Why do animals get ulcers? A Very General Veterinary Guide

‘Ulcer’ is an ugly sort of word in my opinion. This is appropriate, because ulcers are painful and unpleasant. But what – exactly – is an ulcer, where are they found and how do they occur?

An ulcer is a breach of continuity – or a ‘hole’ – in a body surface or lining. 

They can occur in most surfaces of the body including the skin and the lining of the mouth, nose, stomach, or guts; the reproductive tract, the respiratory tract and the cornea. In thicker surfaces, such as the skin, a superficial scrape would be called an erosion; an ulcer fully penetrates the top surface. 

But how do such ‘holes,’ or ulcers, come about? 

The most obvious method is trauma. For example, a tooth might overgrow and penetrate the lining of a rabbit’s mouth, or a parasitic worm might penetrate the tissues of the gut. Foreign bodies are often implicated, especially as regards particles or plant-matter hitting the eyes, or sticks scraping inside the mouth or being swallowed. 

Infections, for instance fungi or bacteria, can also become involved.

The microbe damages the surface, causing small holes to appear.

A less obvious cause would be an internal environmental change

Examples include the loss of the protective mucous over a surface. Dogs with dry-eye, or Keratoconjunctivitis (a condition where fewer tears are produced) are at a much greater risk of corneal ulceration than other dogs. Cats with chronic renal failure are likely to have a high level of a chemical called urea in the blood, which can in turn cause uraemic ulcers in the mouth. Internal parasites, such as worms, might ulcerate the gut lining.

The reduction of blood flow to any area can make it more likely to ulcerate, because damage to that area cannot be so readily fixed by healing factors brought in by the blood. 

Ulcers in areas with a poor blood supply can be difficult to heal. The cornea of the eye, for example, doesn’t have its own blood supply, and vessels occasionally have to ‘grow’ across the front of the eye to the lesion, which takes a long time. 

Cancerous tissues are particularly prone to ulceration 

This is because the abnormal cancer cells do not protect their surfaces in the usual way. This can add significantly to the pain of cancer. 

Different animals are prone to different kinds of ulcer. 

For example, breeds of dogs with larger proportions of the eye exposed, such as shih-tzus and pugs, are at greater risk of ocular ulcers than those with ‘smaller’ eyes. These animals are often the ones with reduced tear-cover, exacerbating the tendency. The author has seen most uraemic ulcers in cats, because chronic kidney disease (leading to high urea) is very common in this species. Rabbits are most likely to be kept in hutches with deep sawdust. They have eyes on the sides of their heads which make them susceptible to damage. Farm animals that are housed on unsuitable flooring, will be less likely to develop foot ulcers than their well farmed counterparts.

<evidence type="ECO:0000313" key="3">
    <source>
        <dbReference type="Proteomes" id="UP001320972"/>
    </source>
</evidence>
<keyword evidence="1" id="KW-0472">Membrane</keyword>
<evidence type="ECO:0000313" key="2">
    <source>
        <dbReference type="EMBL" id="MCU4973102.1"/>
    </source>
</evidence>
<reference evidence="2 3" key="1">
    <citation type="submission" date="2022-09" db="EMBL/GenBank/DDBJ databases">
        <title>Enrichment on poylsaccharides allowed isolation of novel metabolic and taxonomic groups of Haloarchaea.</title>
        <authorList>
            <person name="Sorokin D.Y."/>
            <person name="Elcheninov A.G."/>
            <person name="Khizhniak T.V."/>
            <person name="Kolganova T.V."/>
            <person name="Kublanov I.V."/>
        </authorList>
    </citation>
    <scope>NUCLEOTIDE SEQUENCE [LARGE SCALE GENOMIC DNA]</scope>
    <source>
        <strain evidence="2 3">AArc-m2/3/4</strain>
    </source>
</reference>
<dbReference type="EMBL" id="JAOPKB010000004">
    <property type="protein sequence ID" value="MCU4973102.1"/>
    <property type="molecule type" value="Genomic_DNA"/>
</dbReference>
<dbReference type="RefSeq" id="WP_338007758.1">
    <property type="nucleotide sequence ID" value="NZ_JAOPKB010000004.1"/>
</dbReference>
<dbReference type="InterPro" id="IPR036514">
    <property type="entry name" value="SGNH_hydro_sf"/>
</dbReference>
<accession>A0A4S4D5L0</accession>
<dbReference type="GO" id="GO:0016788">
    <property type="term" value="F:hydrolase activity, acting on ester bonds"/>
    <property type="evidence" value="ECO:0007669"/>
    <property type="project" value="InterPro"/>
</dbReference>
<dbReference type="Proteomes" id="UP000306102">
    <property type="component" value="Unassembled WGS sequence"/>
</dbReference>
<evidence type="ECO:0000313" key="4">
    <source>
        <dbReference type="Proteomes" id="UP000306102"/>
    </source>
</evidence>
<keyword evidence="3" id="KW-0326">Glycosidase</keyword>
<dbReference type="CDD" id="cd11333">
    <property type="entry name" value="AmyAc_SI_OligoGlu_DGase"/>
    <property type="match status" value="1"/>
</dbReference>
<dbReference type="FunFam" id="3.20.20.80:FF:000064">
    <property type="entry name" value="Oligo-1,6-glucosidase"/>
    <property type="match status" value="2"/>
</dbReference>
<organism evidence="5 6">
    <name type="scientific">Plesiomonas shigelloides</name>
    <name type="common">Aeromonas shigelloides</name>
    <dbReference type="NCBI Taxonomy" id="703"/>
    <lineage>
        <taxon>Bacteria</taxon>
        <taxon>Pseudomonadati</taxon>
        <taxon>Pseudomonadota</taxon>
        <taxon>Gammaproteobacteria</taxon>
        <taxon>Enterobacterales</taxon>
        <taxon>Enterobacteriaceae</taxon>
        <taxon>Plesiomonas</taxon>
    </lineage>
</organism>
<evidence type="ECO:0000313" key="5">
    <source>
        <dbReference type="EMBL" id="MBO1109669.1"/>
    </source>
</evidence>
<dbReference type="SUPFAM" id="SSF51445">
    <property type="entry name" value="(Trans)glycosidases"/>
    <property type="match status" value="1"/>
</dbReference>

How best to diagnose an ulcer?

In some cases it’s simple. On the skin, for example, ulcers can easily be visualised.

In the eye, where one is suspected, a special dye can be dropped onto the cornea. This doesn’t bind (or ‘stick’) to the surface of a healthy cornea, but stains the next layer down (the ulcerated area) a brilliant green. 

The surface of the gut and inner reproductive system are much more difficult to see. Many gut ulcers, for example, are never seen, but suspected. However, they may be visualised with an endoscope.

How are Ulcers Treated?

Ulcers occur in a range of different environments and have a variety of causes as we have seen, so there is no ‘one size fits all’ approach. 

However, the principles of treatment are generally always the same. One is to control the pain, as ulcers are extremely uncomfortable, but some pain-killing drugs can worsen some ulcers so this is always best left to vets. 

The area may need to be physically protected as it heals, for instance with lubrication or dressings or soft food. Drugs can be given that regulate acidity.

Fluids can help needy bodies to maintain good blood-flow. This is important because blood carries healing factors to an area. It may involve removing unhelpful dead (necrotic) tissue or flushing ulcer-causing chemicals from the body. This is one reason that cats with kidney disease are put on a drip when their blood urea levels are high. In kidney disease, urea can lead to mouth ulcers, in patients which, as a rule, can be quite food-averse. 

So will my pet, who has an ulcer, recover?

This depends on the conditions that caused it, and whether these can be ‘fixed.’ It also depends on the depth of the lesion, and how early it is seen. If an ulcer fully penetrates the surface on which it rests, the consequences are often severe. For this reason, many ulcers are veterinary emergencies.
For more information, a more ‘specific’ guide to ulcers in specific animals is needed. You can read about eye ulcers here; for other kinds of ulcer, watch this space.